All the five key areas landlords were quizzed on were at their lowest levels in seven years.
The BVA BDRC Landlords Panel surveyed over 700 active landlords in Q2 2019 using five confidence indices – capital gains, rental yields, UK financial market, UK private sector and own letting business.
Confidence in capital gains fell to 23 per cent in the quarter, from 32 per cent in Q2 2018, and prospects for rental yields dropped 10 per cent from 49 per cent in the second quarter of 2018 to 39 per cent in the second quarter 2019, the lowest recorded in more than nine years.
More broadly, confidence in the sector and economy overall declined with just 15 per cent optimistic about the UK private rented sector, down from 21 per cent a year ago, and only 11 per cent optimistic about the UK financial market, down from 15 per cent in Q2 2019.
Damian Thompson, director of mortgages, Aldermore said: “The private rented sector plays a significantly important part of the UK housing market, so it is concerning many landlords have a bleak outlook at the moment. We however saw UK buy to let lending in 2018 increase four per cent on 2017, buoyed by remortgaging, and 2019 lending has been on par with these volumes.
“The rise in activity would suggest the market is not necessarily in decline but in a state of change as landlords diversify their needs away from a growth strategy and the sector adjusts to the gradual shift towards professionalisation.”
He continued to say that the increase in regulatory measures and “more complicated mortgage applications” meant specialist lenders would become “more vital” in easing the mortgage process.
Profitability stable, tenant demand up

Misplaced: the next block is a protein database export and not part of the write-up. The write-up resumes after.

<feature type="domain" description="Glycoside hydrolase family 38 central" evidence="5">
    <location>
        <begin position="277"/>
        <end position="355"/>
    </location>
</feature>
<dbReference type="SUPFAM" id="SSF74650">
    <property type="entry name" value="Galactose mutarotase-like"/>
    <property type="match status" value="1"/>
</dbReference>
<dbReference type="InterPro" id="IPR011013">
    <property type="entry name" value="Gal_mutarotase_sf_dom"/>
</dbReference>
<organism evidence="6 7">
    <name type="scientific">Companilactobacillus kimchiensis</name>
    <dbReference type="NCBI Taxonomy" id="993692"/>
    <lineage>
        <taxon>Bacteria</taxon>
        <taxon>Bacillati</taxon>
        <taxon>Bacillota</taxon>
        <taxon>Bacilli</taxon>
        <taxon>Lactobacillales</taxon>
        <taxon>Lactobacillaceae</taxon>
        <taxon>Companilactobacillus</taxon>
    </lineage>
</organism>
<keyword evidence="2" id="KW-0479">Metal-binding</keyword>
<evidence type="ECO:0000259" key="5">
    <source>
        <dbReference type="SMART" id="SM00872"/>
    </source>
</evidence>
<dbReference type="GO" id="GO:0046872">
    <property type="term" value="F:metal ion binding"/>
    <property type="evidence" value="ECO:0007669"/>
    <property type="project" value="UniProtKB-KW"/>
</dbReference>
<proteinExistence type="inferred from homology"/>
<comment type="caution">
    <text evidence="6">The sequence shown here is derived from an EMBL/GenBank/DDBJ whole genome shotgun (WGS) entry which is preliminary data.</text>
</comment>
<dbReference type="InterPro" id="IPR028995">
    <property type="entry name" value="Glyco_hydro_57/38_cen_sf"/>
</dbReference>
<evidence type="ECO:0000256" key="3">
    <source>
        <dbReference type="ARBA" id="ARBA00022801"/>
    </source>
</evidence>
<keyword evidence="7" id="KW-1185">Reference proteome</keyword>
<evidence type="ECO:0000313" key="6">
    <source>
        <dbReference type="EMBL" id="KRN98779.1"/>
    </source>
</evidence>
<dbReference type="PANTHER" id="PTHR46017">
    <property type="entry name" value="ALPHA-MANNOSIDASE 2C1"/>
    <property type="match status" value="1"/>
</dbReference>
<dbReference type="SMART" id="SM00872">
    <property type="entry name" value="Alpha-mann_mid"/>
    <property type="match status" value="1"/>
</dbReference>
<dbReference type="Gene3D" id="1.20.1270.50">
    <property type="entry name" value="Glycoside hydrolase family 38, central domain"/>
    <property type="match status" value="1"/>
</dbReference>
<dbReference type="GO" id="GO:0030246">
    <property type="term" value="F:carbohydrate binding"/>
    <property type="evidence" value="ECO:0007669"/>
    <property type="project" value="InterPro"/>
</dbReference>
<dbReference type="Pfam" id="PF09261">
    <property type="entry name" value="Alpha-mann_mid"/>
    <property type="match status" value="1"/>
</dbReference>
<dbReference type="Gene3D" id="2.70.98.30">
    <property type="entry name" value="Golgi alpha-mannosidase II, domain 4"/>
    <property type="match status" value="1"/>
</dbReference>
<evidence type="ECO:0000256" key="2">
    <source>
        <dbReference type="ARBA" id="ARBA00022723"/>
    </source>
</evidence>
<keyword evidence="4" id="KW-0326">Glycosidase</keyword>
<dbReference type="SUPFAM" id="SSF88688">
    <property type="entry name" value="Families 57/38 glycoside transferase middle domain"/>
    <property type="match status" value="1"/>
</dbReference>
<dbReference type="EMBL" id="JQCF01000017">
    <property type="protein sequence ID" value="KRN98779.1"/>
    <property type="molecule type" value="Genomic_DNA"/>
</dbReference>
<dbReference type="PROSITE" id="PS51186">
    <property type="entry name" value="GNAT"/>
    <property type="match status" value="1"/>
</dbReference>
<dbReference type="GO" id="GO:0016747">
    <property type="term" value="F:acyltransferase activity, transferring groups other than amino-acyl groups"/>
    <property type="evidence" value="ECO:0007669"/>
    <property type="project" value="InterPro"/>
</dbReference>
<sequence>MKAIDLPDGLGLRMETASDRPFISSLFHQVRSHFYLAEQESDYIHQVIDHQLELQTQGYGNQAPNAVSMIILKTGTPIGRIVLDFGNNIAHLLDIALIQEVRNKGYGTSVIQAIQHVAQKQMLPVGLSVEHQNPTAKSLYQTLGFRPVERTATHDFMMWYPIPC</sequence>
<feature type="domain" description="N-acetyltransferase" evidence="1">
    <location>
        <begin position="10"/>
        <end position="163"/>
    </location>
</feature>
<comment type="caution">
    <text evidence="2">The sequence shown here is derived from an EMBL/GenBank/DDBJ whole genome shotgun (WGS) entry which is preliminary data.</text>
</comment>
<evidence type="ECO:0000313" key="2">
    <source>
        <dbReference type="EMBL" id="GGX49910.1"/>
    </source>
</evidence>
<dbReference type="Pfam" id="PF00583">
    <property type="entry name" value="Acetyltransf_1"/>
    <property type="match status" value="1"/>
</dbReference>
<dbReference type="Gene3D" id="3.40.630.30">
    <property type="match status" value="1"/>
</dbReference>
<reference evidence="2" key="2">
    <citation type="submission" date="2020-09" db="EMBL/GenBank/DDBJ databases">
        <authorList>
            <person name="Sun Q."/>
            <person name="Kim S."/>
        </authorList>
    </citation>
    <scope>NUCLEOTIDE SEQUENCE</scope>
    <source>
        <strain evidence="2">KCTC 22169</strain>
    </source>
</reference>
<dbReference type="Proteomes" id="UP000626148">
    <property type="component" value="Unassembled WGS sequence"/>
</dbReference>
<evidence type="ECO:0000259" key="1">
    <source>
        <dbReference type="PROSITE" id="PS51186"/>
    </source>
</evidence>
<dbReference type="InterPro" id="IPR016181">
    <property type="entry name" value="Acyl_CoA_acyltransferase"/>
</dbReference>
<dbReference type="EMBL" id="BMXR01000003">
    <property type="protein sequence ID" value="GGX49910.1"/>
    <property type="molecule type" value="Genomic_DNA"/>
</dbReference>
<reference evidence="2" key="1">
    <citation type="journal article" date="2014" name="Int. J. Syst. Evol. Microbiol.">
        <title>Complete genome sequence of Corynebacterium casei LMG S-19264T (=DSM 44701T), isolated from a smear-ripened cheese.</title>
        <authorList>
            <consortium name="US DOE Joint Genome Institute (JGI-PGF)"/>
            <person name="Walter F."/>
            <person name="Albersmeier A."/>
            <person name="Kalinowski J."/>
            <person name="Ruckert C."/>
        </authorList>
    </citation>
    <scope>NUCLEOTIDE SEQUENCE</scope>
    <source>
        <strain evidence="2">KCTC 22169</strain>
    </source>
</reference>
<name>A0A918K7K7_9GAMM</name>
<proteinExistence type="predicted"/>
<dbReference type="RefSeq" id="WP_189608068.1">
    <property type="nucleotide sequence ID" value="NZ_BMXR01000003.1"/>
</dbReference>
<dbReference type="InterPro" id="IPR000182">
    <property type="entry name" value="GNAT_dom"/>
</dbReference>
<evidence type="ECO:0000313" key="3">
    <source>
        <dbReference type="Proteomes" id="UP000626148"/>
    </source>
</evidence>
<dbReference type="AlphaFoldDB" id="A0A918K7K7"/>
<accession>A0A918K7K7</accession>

The proportion of landlords making a profit fell by just one per cent in Q2 from Q1 2019 with only four per cent of landlords saying they were making a loss. Additionally, a third of landlords said they were able to make a full-time living off of their lettings, and 53 per cent were able to supplement their day job.
Tenant demand saw an increase, although there were variations between regions with over a third of landlords in Wales, East of England, Yorkshire and The Humber, West Midlands, East Midlands and the South West seeing an increase in demand.
London and the South East were the only regions where landlords were more likely to report decreases in demand, with Central London particularly affected as only 11 per cent of landlords with properties there cited an increase.
Overall, those perceiving a rise in tenant demand went up from 20 per cent to 23 per cent quarter-on-quarter, with families remaining the most common tenant types.
The data also indicated a shift toward professionalisation, with 55 per cent of potential buyers stating an intention to purchase within a limited company. The data showed that 26 per cent of landlords intended to sell at least one property in the next year, while one in seven landlords said they intended to purchase an additional property in that same time period.